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I've 3 partitions sdb1 sdb2 and sdb3. I wanna to create a volume group and lvms in the sdb3 which is the mounted linux partition where is located my root folder.

I'm typing:

pvcreate /dev/sdb3 

but i get:

Can't open /dev/sdb3 exclusively. Mounted filesystem.

So well, I know that my partition is mounted in fact I'm just working on it. Is there a way to create the volume group without asking my provider to reformat my partitions. I mean through SSH ?

  • What are you trying to do? This seems like a bad, bad idea. – fuero Feb 4 '15 at 22:30
  • You tried to reformat your root partition??? Is it real? And now you ask, why it doesn't work? You had to be thankful to God, that the lvm developers put this check in their code! – peterh - Reinstate Monica Feb 4 '15 at 22:33
  • I'm trying to divide my partition in many LVMs since I need 1 free volume to encrypt my data. – Claudio Ferraro Feb 4 '15 at 22:33
  • sdb3 is the root of the current linux installation. – Claudio Ferraro Feb 4 '15 at 22:34
  • You are trying to change the foundation that the house is already built on top of. Surely you can understand why this is a problem? – Aaron Copley Feb 4 '15 at 22:34
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You can do that, but it is hard.

The steps are essentially the following:

  1. Clone or create a rescue system on a ramfs, and start it. It must be enough big to be able to get new packages, if you forgot something.
  2. Start it in a chrooted environment.
  3. Start his own ssh daemon on it (which will be run on a port different from 22, of course). Of course, you should test if you can log into this ssh daemon.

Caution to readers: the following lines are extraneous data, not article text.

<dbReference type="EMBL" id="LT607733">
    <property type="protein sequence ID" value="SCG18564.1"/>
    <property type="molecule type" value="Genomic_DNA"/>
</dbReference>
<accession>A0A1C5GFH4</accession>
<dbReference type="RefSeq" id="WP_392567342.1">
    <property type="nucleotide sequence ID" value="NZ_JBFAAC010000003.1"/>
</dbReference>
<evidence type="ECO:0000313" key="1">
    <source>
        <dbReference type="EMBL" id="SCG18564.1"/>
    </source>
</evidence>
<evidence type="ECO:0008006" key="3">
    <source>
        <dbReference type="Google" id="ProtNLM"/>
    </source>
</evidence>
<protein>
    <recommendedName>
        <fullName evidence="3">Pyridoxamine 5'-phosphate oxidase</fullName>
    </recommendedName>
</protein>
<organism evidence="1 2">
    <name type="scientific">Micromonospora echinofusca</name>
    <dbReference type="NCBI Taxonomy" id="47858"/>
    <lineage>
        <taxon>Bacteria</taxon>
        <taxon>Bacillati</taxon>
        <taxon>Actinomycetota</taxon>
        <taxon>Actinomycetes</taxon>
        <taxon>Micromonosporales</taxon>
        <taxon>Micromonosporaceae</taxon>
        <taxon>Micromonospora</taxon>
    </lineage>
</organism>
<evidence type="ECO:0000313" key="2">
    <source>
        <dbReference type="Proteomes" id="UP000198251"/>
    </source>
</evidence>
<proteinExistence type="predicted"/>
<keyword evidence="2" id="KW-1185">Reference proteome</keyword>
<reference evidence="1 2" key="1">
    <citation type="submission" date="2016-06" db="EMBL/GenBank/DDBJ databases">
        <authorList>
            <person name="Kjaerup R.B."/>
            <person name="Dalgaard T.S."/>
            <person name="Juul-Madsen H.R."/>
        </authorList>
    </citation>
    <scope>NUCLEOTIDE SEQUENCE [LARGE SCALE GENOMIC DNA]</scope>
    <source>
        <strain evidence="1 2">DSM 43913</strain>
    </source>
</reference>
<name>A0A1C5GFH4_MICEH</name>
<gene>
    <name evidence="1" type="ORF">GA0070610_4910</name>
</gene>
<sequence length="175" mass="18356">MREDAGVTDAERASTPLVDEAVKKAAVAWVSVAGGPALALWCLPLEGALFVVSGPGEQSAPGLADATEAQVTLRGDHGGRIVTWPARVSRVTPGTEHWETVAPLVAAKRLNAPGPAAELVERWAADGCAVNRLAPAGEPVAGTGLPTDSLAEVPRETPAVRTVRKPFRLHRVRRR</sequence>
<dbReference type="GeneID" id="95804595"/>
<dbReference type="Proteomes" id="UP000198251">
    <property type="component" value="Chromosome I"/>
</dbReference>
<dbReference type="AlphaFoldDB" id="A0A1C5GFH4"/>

4. Here is the key. It works only on linux, it is named pivot_root. This syscall/tool can change the root partition of your currently running system.
  5. pivot_root /mnt/rescuesys, where your chrooted ramfs rescue system is running. If it succedded, from this point your original system will run in chroot, and your rescue system will run as the real root system.
  6. With a telinit q command restart the init (the process 1) to run also from your real (now ramfs) system and not from the sdb3-based one. Maybe telinit Q, telinit u or telinit U could be also needed for that, it depends on your init system, too.
  7. With an lsof -n|grep /mnt/<oldsysroot> command you can check, if there is any existing open fiedescriptor to your old system. If yes, kill, stop them one by one.
  8. Umount, swapoff, until nothing remains from your old system. If you did everything okay, now you can umount your old sdb3. If not, goto 7 (or even 6).
  9. Backup the contents of your sdb3. You could do this even with a little bit of filesystem resizing, repartitioning, copying, as you have place.
  10. Create your lvm volume with your pvcreate, etc. commands, create the lvs, mount them, and copy your root system back.
  11. Do the 1-9 points again, including the pivot_root. From this point, your real root system is soon the logical volume, which you originally wanted to have.
  12. Destroy your rescue system (as 6-8 point did) to free memory. Don't forget to enable swap. In ideal, security-optimized case it should also live on an encrypted logical volume, despite it degrades speed seriously.
  13. Fix /etc/fstab, reconfigure/reinstall grub, and any similar.
  14. Because you can't be sure, that your system is really bootable, until you didn't booted it, do everything as you can, but try to make your next reboot if you are physically by your server (or, have at least sufficient remote management capabilities, which can be a remote management service of your hosting provider).
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  • 1
    +1 for pivot_root, didn't know that. – fuero Feb 4 '15 at 22:43
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What you suggest shouldn't be done online, as it's error prone and possibly dangerous. You need to resize partitions to do that, you likely lose data when trying to mess with the partition your system's root filesystem is placed on. This is what that check is for.

Use a livecd with gparted to resize your partitions, then setup an encrypted filesystem in the freed up space.

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